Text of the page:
AUSTIN—Summer boating season is just around the corner and a coalition led by the Texas Parks and Wildlife Department (TPWD) is launching a major public awareness campaign to inform boaters about how to prevent invasive zebra mussels from infesting new water bodies.
As some of the most heavily trafficked lakes in the state, the Highland Lakes are very susceptible to infestation and boater diligence is critical for prevention.
“Many of us grew up around the waters of the Colorado River – either on a pair of skis, behind the wheel of a boat or simply relaxing in a tube,” said Carter Smith, TPWD Executive Director. “The Highland Lakes are as much of a symbol of the grandeur of central Texas as Austin City Limits. Unfortunately, there are some unwelcome visitors who would love to get the chance to settle here as well. Zebra mussels are invasive and highly destructive organisms that can change the face of a water body and once they are here there is no feasible way to get rid of them.”
Originally from Eurasia, these rapidly reproducing mussels have serious economic and recreational impacts to Texas reservoirs. They can clog water intake pipes, damage boats and motors by attaching to boat hulls and clogging water-cooling systems, completely cover anything under water and litter the shoreline with their sharp shells.
Zebra mussels have been found in seven lakes in Texas since they were established in Lake Texoma in 2009. Other infested lakes include Lake Ray Roberts, Lakes Bridgeport, Lavon, Lewisville, Belton, and most recently in Lake Waco.
TPWD and a coalition of partners are working together to remind boaters to “Clean, Drain, and Dry” their boats, trailers, and gear before traveling to another water body. By law, boaters are required to drain water from their boat and all receptacles on board when traveling on a public roadway to or from a public water body. It is also illegal to possess or transport any aquatic invasive species in Texas.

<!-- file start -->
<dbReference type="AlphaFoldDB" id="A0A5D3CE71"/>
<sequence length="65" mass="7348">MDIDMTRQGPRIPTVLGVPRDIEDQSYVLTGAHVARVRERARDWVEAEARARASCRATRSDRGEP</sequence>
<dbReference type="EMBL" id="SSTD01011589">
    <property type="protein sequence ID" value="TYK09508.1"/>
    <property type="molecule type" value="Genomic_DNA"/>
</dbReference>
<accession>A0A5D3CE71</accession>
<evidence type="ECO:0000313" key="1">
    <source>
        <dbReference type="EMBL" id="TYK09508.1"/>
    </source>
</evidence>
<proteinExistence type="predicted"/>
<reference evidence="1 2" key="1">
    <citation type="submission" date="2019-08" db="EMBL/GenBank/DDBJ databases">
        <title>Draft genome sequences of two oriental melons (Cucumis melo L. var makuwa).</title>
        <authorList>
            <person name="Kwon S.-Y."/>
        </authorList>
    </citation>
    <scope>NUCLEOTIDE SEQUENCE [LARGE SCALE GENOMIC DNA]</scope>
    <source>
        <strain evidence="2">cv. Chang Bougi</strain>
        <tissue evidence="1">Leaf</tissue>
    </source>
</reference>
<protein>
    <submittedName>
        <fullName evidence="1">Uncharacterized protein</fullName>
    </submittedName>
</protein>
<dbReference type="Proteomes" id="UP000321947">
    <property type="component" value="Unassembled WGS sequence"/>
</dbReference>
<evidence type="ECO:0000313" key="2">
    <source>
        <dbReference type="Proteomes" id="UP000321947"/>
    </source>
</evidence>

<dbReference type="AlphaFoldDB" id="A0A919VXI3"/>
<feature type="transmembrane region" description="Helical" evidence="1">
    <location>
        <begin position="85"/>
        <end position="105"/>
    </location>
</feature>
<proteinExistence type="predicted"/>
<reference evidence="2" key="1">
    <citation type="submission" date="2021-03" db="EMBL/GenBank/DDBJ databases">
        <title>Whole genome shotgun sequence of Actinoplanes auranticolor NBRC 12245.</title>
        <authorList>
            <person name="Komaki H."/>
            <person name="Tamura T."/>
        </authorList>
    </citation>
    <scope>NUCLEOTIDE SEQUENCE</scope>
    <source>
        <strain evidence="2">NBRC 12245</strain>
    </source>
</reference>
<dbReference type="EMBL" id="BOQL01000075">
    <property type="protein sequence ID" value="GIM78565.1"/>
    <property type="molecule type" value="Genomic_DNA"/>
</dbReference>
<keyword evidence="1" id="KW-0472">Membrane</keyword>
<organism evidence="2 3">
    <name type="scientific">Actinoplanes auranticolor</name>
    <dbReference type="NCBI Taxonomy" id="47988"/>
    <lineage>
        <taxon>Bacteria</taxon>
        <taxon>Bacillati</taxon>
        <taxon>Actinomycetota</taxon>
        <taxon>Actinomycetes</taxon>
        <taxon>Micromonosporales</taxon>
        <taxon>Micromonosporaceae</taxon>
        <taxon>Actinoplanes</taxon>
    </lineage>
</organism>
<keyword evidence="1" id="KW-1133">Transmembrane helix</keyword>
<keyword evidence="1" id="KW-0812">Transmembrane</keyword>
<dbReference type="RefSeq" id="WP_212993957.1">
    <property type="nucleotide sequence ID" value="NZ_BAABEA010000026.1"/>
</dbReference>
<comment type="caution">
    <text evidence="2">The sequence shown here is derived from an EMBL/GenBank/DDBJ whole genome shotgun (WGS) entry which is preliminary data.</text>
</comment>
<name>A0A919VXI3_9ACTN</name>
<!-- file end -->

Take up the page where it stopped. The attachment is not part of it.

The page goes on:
The partnership, which includes river authorities, water districts and municipalities across the state, has invested more than $400,000 in this year’s advertising campaign which is the largest investment in public awareness since zebra mussels were discovered in Texas.
The Lower Colorado River Authority (LCRA), which manages water from the Highland Lakes, is joining the effort to keep zebra mussels from spreading.
“We’re doing everything we can to keep zebra mussels out of the lakes, but we can’t do it alone,” said Phil Wilson, LCRA general manager. “Zebra mussels can damage a lake’s ecosystem, clog water intakes and cause operational issues for dams. We need every boater to do their part to help keep our lakes zebra mussel free by cleaning, draining and drying their boats.”Surveys conducted last year show that boaters that visit infested lakes travel to uninfested lakes throughout the state and are at high risk of unknowingly transporting this destructive species.”
Economically, zebra mussels have the potential to cause damage to drinking water facilities and electric power plants, with losses estimated to being in the millions of dollars annually.
From an environmental perspective, zebra mussels are filter feeders, which directly compete with baitfish such as shad for available forage. Any impact on baitfish in turn can affect their predators — including game fish. Zebra mussels are also very harmful to native mussel populations because they colonize their shells and essentially suffocate them.
Information about zebra mussels can be found at http://texasinvasives.org/zebramussels/.
Stop Zebra Mussels — Public Service Announcement:
Attack of the Zebra Mussels! — Public Service Announcement:
Partners for this campaign include; the North Texas Municipal Water District; Tarrant Regional Water District; City of Dallas Water Utilities Department; Trinity River Authority; San Jacinto River Authority; Sabine River Authority; Brazos River Authority; Guadalupe-Blanco River Authority; LCRA; Upper Trinity Regional Water District; City of Houston; City of Grapevine; Water Oriented Recreation District of Comal County; the Lady Bird Johnson Wildflower Center and the Sport Fish Restoration Program.